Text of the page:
A Wild Surge of Guilty Passion

It may not have qualified as the crime of the century, but the lurid murder of New York magazine editor Albert Snyder in March 1927 riveted the attention of that city--when the perpetrators went on trial, the courtroom was packed with more than 1,500 spectators. In this vivid, imaginative novel based on that crime, Ron Hansen (Atticus and Mariette in Ecstasy) weaves a story that will appeal to fans of classic mysteries, in the process skillfully evoking the morally compromised atmosphere of Prohibition-era New York. (The Snyder case was the inspiration for Double Indemnity by James M. Cain, which was the basis for Billy Wilder's famous movie.)

When she meets handsome, alcoholic lingerie salesman Henry Judd Gray in June 1925, Ruth Snyder is a bored Queens housewife married to a man 13 years her senior. It doesn't take long for the vain, shallow duo to tumble into a torrid affair. After a few months, Ruth tricks her husband into applying for an insurance policy that will pay double indemnity in the event of a death from other than natural causes.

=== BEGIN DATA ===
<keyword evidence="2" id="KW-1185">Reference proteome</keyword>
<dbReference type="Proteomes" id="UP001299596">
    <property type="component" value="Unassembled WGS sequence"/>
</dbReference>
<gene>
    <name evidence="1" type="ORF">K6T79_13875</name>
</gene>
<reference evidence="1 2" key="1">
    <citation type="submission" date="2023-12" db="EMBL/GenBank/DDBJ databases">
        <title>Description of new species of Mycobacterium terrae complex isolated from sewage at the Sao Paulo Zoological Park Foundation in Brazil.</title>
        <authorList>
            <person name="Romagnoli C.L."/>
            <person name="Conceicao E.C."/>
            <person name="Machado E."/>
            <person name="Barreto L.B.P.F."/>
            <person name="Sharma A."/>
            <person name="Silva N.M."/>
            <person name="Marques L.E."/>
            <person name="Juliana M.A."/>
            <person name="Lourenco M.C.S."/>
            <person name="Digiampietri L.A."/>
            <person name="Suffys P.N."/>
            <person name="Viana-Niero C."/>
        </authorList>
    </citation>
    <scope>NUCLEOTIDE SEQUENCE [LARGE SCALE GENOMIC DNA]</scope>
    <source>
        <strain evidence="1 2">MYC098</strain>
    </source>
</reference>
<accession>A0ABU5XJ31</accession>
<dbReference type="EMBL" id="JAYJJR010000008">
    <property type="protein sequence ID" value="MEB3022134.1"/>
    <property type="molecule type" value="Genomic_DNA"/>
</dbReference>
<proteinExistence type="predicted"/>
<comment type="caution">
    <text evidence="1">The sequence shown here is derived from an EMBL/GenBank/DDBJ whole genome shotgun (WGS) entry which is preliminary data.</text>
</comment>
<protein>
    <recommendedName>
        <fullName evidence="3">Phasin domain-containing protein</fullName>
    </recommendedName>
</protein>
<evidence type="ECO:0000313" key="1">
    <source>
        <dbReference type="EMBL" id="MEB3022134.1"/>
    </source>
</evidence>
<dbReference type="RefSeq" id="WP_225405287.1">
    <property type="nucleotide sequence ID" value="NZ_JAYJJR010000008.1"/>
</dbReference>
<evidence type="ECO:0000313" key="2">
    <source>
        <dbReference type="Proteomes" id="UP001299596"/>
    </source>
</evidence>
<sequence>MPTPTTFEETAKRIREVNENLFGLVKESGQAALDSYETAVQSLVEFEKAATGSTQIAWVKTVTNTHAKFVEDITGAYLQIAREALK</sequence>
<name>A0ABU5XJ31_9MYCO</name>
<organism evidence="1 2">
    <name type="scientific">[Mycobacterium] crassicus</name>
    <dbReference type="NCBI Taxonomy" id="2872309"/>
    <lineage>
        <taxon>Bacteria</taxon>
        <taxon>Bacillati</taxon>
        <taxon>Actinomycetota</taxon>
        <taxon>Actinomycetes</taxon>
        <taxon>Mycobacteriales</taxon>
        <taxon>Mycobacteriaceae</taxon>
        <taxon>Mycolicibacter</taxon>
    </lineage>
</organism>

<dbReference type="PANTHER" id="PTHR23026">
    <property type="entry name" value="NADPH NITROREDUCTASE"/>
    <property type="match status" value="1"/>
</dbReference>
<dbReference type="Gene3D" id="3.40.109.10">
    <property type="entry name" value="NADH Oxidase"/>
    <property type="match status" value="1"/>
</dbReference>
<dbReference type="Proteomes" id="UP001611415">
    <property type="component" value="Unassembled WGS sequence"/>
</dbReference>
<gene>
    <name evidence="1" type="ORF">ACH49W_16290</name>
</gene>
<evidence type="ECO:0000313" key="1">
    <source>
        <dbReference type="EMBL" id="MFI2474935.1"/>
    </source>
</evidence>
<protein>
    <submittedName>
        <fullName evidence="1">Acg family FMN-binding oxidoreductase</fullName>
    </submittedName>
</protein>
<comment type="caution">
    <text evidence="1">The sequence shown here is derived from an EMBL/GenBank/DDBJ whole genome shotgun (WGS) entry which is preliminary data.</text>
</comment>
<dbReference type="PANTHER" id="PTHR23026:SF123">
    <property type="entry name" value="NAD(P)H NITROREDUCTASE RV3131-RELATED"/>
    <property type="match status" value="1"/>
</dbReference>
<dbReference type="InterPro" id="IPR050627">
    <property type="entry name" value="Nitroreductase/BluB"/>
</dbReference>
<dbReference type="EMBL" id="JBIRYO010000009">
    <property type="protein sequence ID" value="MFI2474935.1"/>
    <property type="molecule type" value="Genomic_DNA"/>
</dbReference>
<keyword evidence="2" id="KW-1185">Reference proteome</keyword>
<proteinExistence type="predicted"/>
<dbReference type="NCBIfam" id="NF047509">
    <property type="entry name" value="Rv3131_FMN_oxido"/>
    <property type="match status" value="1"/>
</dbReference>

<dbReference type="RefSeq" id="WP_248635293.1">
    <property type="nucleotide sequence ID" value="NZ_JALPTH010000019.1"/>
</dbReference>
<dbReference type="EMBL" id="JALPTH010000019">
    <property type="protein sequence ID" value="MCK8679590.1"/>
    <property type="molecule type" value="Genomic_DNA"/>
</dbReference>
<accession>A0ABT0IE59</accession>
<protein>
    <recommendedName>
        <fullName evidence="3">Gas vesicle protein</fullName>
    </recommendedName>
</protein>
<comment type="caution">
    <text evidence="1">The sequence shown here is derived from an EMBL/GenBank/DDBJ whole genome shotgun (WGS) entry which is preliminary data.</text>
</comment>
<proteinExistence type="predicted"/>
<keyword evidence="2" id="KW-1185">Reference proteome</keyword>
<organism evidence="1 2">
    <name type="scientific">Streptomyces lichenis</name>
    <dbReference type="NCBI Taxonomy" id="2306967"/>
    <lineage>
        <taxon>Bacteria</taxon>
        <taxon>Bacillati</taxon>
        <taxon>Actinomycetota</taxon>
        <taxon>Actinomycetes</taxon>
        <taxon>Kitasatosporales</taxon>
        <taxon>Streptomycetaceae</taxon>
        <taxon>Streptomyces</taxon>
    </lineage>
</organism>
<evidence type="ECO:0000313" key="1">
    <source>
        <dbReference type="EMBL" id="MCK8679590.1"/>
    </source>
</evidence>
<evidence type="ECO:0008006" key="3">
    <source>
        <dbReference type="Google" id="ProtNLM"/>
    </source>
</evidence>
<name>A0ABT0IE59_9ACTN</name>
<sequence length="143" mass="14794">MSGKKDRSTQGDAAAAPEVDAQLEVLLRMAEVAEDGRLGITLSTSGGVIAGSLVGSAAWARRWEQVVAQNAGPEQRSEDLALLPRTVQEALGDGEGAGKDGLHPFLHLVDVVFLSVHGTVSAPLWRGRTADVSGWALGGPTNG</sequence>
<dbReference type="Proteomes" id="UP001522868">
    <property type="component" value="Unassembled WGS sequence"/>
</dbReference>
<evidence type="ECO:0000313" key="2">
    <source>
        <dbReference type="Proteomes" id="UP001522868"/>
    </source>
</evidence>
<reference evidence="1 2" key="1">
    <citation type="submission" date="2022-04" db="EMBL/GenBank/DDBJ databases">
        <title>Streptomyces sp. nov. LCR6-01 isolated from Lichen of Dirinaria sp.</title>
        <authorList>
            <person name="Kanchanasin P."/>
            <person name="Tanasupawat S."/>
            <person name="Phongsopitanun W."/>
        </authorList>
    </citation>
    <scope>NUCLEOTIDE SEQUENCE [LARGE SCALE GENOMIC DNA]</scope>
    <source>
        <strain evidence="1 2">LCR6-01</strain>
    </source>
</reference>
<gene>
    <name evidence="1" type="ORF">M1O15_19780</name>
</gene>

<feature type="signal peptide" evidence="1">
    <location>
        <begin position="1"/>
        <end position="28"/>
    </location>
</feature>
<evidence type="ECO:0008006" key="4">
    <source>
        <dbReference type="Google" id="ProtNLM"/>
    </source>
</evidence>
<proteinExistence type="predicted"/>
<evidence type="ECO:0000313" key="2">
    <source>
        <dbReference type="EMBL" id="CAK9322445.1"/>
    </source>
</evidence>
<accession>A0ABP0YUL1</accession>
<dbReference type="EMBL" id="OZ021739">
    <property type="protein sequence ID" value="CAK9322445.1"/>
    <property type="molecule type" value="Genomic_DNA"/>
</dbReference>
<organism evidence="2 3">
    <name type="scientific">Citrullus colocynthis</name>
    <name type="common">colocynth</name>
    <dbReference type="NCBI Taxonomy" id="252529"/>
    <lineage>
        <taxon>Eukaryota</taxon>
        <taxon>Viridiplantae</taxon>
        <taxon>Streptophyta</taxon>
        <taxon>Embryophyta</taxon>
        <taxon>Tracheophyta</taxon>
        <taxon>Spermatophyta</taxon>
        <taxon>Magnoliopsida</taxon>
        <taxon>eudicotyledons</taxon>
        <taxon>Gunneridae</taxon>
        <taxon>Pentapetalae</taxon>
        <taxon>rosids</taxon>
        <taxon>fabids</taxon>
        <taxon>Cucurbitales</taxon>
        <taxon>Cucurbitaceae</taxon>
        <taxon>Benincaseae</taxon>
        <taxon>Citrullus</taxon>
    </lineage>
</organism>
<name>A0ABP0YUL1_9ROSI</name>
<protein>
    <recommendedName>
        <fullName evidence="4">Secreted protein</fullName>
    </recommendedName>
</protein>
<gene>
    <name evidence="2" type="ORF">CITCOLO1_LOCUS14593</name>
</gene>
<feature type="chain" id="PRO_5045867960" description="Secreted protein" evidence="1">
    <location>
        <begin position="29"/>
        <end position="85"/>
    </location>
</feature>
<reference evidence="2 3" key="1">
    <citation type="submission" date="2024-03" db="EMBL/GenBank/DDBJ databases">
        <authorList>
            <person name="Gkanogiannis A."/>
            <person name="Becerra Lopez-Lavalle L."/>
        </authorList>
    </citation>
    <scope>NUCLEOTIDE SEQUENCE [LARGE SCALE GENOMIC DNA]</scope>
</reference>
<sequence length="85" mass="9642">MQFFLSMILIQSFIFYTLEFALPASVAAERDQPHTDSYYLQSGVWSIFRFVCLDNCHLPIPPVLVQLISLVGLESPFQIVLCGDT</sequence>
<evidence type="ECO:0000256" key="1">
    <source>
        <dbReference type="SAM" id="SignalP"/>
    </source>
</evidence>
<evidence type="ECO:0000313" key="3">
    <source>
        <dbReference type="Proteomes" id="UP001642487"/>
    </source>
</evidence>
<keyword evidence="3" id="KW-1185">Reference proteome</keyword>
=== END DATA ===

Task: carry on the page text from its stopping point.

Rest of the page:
After Albert Snyder demonstrates a Rasputin-like quality to survive several of Ruth's bungled murder attempts, she urges the weaker Judd to bludgeon her husband, concealing the deed as a burglary. The killing is as inept as the lovers' intensity is strong, and barely a month later, they're on trial, turning on each other with the same alacrity that marked the start of their affair.

Hansen takes pains to present the story as something other than a morality play. As he portrays the era, it was a time when "wealth began to seem available to anyone." Ruth Snyder and Judd Gray were two characters whose tragic flaw was the self-delusion that led them to believe the easy riches of the time were theirs for the taking. --Harvey Freedenberg, attorney and freelance reviewer

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